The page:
At The Reeves Law Group, we advocate, through the justice system, for victims who have suffered as a result of the negligence of another individual or organization. The clients who we work with have genuine grievances, and deserve compensation from those whose negligence resulted in pain, suffering, and substantial financial loss.
However, if there is one thing that we know to be true it’s that, throughout the course of time, there have been individuals who have taken advantage of the legal system in order to make a quick pay day.
Below are 10 of the strangest personal injury claims that we have ever seen. You will read tales of individuals suing for things like misleading T.V. commercials and bad haircuts. We found them all to be pretty amusing and we think you will as well.
If you do, please feel free to share them with your friends and family using the quick sharing buttons above. Enjoy!
In Overton v. Anheuser-Busch Co., Richard Overton sued Anheuser-Busch for $10,000 after drinking a six-pack of Bud Light failed to transport him to a balmy beach teeming with throngs of bikini-clad women. Overton cited television commercials “featuring Bud Light as the source of fantasies coming to life” in arguing that the defendant’s “misleading advertisements” had caused him physical and emotional distress, as well as other losses. Unsurprisingly, the case was dismissed.
A viewer of the television show Fear Factor sued NBC for $2.5 million, claiming that a stunt during which contestants were forced to eat rats mixed in a blender caused him to vomit and suffer emotional distress. The plaintiff said he wanted to send a message to NBC and other TV networks about reality shows going “too far.”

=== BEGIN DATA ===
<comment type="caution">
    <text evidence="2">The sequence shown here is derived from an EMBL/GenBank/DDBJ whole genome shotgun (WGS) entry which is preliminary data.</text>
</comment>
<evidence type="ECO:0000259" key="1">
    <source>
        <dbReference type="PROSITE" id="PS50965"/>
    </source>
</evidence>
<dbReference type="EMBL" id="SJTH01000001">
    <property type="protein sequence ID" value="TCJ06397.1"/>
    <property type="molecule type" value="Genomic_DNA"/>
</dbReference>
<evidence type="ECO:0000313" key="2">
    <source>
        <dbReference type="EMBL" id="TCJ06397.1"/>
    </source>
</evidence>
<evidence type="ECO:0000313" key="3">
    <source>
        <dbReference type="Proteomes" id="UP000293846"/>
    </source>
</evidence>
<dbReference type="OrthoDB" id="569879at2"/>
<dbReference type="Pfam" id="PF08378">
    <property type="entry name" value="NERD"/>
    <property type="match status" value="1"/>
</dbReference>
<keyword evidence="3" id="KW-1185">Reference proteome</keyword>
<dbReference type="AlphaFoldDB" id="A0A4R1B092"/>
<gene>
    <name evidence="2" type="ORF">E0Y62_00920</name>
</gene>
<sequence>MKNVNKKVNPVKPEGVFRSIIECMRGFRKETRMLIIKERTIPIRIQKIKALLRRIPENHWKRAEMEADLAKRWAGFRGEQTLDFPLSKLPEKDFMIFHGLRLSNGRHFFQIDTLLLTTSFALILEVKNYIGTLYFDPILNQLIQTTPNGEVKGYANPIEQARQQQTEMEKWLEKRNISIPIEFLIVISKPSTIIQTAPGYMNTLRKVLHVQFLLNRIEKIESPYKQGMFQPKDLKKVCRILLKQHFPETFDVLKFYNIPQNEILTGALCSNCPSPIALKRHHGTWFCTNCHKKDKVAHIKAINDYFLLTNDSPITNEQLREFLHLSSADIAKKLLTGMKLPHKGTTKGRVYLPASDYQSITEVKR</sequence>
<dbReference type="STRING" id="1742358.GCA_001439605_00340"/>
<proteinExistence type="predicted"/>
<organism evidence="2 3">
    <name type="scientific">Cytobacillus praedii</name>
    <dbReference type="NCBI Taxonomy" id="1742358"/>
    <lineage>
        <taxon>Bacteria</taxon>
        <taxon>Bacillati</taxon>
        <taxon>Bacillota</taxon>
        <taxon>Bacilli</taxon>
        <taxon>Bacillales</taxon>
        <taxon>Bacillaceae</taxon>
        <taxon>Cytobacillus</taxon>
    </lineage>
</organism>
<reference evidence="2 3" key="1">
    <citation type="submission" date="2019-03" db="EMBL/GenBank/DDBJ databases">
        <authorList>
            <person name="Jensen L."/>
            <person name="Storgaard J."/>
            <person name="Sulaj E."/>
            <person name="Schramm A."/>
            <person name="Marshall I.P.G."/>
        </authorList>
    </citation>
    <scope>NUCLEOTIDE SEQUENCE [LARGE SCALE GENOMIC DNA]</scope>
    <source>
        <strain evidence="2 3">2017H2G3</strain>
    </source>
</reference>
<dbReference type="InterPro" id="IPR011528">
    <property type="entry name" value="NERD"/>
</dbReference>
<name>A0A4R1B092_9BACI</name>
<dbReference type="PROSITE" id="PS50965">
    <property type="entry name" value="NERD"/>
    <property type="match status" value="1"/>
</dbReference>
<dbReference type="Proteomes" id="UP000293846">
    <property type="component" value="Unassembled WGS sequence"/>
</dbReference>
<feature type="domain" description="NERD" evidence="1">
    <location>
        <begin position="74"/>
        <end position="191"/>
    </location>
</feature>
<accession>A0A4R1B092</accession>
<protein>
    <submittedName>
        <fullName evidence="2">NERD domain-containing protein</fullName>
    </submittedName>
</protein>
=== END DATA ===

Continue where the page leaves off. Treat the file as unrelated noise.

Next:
In Krasnecky v. Meffen, a Massachusetts couple sought compensation for emotional distress and loss of companionship after seven of their sheep were killed by a neighbor’s dogs. The plaintiffs asked for $140,000 in damages, but the court was willing to offer only the economic value of the sheep to them. When the couple did not produce evidence of the value of the sheep, the judge awarded the plaintiffs $1.
A woman filed a lawsuit against television evangelist Ernest Angley and his ministry after she was injured while bringing her wheelchair-bound mother to the stage of a church for a “personal healing” by the minister. She sought more than $25,000 in damages, claiming that her retina was detached after ushers “roughed her up” during the ceremony.
In Pearson v. Chung, an administrative law judge sued the owners of Custom Cleaners in Washington, D.C. for $67 million after the dry cleaning company misplaced a pair of his trousers. In the plaintiff’s opinion, Custom Cleaners had failed to live up to a “satisfaction guaranteed” sign that was displayed in their window.
An Oregon man who was frequently mistaken for basketball legend Michael Jordan brought a lawsuit against Jordan and Nike, seeking $832 million in damages. Allen Heckard claimed that Jordan had caused him emotional pain and suffering as well as “permanent injury” by essentially defaming him. The suit was dismissed.
A woman sued a Florida county after she fell and injured herself while trying to shield her son from an attack by a goose in a public park. She asked for $15,000 to account for medical bills, mental anguish, and physical pain.
In Rohwer v. Federal Cartridge Co., a man who was mauled by a lion during an African big game hunting safari sued an ammunition manufacturer for his serious injuries. The plaintiff had fired a bullet made by Federal Cartridge Co. at a charging lion. When the bullet, which penetrated the lion’s shoulder, failed to stop the animal, it attacked and mauled the plaintiff. The case was dismissed by a federal court.
A woman sued a hair salon for emotional distress, depression, counseling, and lost income after a straightening treatment caused her hair to fall out. At trial, the woman testified that the balding caused her to become depressed and reclusive. A jury awarded her $6,000 after finding her hairstylist was negligent.
A woman filed a $90 million malpractice lawsuit against a hospital and the manufacturer of a recalled medical instrument after she learned that she may have been exposed to bacteria during a medical examination. She claimed that as a result of the examination, she suffered “unnecessary pain” and “fear of not knowing” whether she had been exposed to pseudomonas bacteria. The woman ultimately dropped the lawsuit.